Guidelines For Safe Pokémon GO Play

Jul 12, 2016

pokemon

Released under a week ago, Niantic's Pokémon GO is a phenomenon with 7.5 million users. If you're not familiar with the game, Pokémon GO is a free app similar to geocaching, except the cache are virtual creatures projected onto your phone's camera view. Children and adults alike are caught in the craze, and while the intent is to get people out of their homes and exploring, there are also dangers associated with game play. Here are a few pointers to keep you and your children safe while catching Pokémon on the go:

Buddy System

If you're a parent of a younger child, make Pokémon GO a family affair. My son is four-years-old, so we obviously hunt Pokémon together. In fact, this past weekend, we passed a family on bikes while heading back from a Pokéstop. I nodded in Pokémon solidarity as I passed the father and two sons, heading to the Pokéstop my son and I had just visited. It was the perfect morning for a walk or bike ride, and it was fun coming across another family on the same mission.

If you have a teen, it may be more difficult to convince him that hunting Pokémon with his parents is great family activity; more than likely, he's going to want to go out with his friends. If you are okay with your teen heading out with friends, be sure to have a conversation about safety before he leaves.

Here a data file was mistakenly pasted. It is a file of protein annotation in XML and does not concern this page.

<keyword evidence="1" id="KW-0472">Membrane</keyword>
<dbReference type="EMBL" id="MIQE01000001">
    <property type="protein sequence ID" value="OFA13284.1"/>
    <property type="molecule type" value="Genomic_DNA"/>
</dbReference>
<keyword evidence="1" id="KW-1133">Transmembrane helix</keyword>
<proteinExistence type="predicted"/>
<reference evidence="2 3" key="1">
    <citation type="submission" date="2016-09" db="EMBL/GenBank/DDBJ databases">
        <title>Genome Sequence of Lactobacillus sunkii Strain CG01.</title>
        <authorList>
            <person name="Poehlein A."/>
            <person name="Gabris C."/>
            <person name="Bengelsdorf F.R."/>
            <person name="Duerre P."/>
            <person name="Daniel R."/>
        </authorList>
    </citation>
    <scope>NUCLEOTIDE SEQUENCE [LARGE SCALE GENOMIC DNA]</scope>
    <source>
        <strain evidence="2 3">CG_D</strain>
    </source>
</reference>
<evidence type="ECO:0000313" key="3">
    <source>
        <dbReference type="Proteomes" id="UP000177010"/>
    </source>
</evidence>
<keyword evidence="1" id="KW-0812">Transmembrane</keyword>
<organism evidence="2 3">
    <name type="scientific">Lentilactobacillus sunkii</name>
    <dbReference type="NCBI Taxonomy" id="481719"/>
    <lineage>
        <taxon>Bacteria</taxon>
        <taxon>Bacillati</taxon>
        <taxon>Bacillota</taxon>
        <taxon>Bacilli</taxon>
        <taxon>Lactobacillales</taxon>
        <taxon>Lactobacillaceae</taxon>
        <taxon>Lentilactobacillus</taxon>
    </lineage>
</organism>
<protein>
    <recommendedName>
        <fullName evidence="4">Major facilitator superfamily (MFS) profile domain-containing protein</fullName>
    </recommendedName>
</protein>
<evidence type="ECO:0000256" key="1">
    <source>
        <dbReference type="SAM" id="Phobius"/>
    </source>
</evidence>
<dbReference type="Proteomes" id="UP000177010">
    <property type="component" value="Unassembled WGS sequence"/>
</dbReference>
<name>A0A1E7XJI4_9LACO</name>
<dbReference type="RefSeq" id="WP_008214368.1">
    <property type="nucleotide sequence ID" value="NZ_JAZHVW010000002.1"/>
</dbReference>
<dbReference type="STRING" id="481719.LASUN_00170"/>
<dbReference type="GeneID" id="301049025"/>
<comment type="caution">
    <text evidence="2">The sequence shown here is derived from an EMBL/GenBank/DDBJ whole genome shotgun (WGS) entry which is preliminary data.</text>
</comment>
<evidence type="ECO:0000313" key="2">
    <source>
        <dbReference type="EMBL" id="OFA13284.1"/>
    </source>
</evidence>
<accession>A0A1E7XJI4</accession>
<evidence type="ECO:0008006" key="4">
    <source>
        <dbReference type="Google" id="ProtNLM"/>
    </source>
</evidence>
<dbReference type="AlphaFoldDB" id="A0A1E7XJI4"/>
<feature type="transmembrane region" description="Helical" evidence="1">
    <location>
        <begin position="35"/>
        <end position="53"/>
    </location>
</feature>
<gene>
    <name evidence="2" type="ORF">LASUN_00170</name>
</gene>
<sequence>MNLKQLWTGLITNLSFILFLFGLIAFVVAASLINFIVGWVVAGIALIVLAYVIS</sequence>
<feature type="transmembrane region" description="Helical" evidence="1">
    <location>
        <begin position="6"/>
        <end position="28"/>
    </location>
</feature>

Four Missouri teens were arrested for multiple counts of armed robbery, targeting Pokémon GO players at various stops. Remind your teen to be aware of his surroundings, and to gauge the safety of the stop.

Be Aware

The premise of Pokémon GO is to get people off of their couches and exploring their surroundings, so one would assume that people are aware of their surroundings. Not so, as numerous reports of injuries attest.

Common Sense

With Pokéstops placed at landmarks, and Pokémon running amuck, it can be easy to get caught up in the game, forgetting common sense guidelines. That rare Charizard you've been looking for happens to be right over the fence to someone's yard; as much as you may hate to miss out on that capture, you need to respect private property. One unfortunate gentleman in Massachusetts discovered that his home was a Pokémon GO Stop after people began appearing outside his house in numbers:

 

While Boon Sheridan has a great sense of humor about the unfortunate landmark, other home and business owners may not be as welcoming to people arriving at their properties. Use common sense to decide whether or not to attempt to catch Pokémon or make a Pokéstop when it appears on private property.

Secure Your Information

If you or your child is using a Google account to log into Pokémon GO, you may want to re-register for now. Niantic has said that they're working on fixing a system "glitch" that granted the company full access to the Google accounts of players registering through Google. Until that glitch is fixed, your information is at risk -- emails, Google docs, anything in your Google account -- and you should change your settings immediately.

Have Fun

Most importantly, have fun while playing Pokémon GO, but be safe while you're doing it. I can't say that I'm a dedicated player, but I'm having fun exploring our new town with my son, using Pokémon GO as a catalyst. Now get out there and go explore!